Overview—Give a brief overview of the book, including its theme, perspective and approach.
"Reformed and Always Reforming: The Postconservative Approach to Evangelical Theology" is Roger Olson's apologetic for what he calls "Post-conservative Evangelical Theology" as well as a shot across the bow at "Conservative Evangelicals". He argues that conservative evangelicals are too tied to modernity and its dependence on rationalistic systematizing and propositional statements on the one hand, and neglecting the role of personal experience and creative theological reflection on the other. In each chapter he takes on a different aspect of theology from postmodernism to open theology.
Critique—Offer a brief critique of the book, including elements of strength and weakness.
Having come from a classic liberal church background to evangelicalism, I felt as I was passing Olson going the other way. He distances post-conservatism from liberalism, but it seems like a distinction without a difference! He has certainly done his homework and interacts with most of the major players on both sides of the fence. However, there is a lot of ax-grinding here. He sets transformation against information as if there was a necessary dichotomy (Jonathan Edwards would disagree). In arguing for the narrative over the propositional, he uses many propositions and no narrative. He belittles conservative evangelicals for belittling post-conservatives evangelicals. All the while he deftly avoids actually arguing for any real positions (is he an "open theist" or not?). He just thinks they should be on the table.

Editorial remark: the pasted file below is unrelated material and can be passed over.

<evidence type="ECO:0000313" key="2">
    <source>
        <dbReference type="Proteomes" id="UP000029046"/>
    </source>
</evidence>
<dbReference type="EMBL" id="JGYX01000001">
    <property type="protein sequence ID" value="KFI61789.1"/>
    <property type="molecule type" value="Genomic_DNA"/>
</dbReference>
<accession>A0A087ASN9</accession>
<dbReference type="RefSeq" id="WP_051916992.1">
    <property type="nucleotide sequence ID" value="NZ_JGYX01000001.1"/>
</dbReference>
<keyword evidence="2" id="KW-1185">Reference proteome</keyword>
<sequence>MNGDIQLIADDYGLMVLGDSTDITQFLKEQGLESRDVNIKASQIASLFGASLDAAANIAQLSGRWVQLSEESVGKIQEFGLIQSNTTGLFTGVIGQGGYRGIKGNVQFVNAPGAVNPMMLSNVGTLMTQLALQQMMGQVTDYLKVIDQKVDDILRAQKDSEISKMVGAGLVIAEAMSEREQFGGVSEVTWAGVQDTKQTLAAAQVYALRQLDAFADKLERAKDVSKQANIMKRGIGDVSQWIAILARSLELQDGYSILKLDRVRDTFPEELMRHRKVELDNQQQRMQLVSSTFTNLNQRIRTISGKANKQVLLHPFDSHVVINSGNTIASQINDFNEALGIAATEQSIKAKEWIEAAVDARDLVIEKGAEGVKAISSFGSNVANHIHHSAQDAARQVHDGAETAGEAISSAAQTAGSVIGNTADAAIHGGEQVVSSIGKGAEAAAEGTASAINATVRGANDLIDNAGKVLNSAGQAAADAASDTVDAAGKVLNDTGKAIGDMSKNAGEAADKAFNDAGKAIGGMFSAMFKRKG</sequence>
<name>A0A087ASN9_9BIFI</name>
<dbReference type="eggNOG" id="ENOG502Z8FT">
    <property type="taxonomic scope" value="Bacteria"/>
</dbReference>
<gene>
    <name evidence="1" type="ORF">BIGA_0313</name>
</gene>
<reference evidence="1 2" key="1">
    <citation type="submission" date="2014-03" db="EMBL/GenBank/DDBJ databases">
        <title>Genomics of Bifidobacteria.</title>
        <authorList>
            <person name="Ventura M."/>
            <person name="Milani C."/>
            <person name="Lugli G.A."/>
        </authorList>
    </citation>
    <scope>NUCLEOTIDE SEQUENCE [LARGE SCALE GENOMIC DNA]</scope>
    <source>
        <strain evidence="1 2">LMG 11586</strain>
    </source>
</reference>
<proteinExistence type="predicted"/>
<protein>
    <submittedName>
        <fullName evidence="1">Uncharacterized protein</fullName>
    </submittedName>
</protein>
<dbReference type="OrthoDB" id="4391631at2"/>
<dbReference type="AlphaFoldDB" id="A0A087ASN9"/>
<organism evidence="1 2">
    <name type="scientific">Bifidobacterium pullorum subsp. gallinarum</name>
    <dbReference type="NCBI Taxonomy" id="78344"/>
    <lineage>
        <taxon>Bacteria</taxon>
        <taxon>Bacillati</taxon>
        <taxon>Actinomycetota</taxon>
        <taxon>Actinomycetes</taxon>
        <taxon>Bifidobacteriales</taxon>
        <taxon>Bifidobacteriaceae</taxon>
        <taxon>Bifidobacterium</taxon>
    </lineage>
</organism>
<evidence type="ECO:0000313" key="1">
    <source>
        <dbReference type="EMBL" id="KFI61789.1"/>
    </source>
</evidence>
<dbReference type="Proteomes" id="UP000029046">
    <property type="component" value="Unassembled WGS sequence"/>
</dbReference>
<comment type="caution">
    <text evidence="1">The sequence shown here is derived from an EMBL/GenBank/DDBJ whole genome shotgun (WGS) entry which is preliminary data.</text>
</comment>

Application—Offer some specific application to your own ministry— demonstrating the value and relevance of the material in this book.
Reading this book was an exercise in frustration. I suppose the application could be two fold. On the one hand, while reading I was sharpened in my thinking and confirmed in my (hopelessly!) conservative evangelicalism. Over and over I felt he was missing the point, as my marginal notes will attest. One the other hand I did have to agree that there is an element in the evangelical church that values right doctrine over right experience. We settle for believing the right things about God, without ever really knowing God. This is a real danger and tragedy. So I was challenged to love God with all my heart, mind, and strength.
Best Quote—Be sure to include the page number where the quote can be found.
Page 34: "Throughout that furor over inerrancy and evangelical identity, I determined to remain evangelical and to allow no one to push me out of that camp while remaining true to my pietistic, Arminian heritage that did not place value on the kind of rational certainty sought by the evangelical movement. It has been a struggle. Now, at age fifty-four and secure in a tenured position at a major Baptist university, I am ready to declare quite publically which side I am on."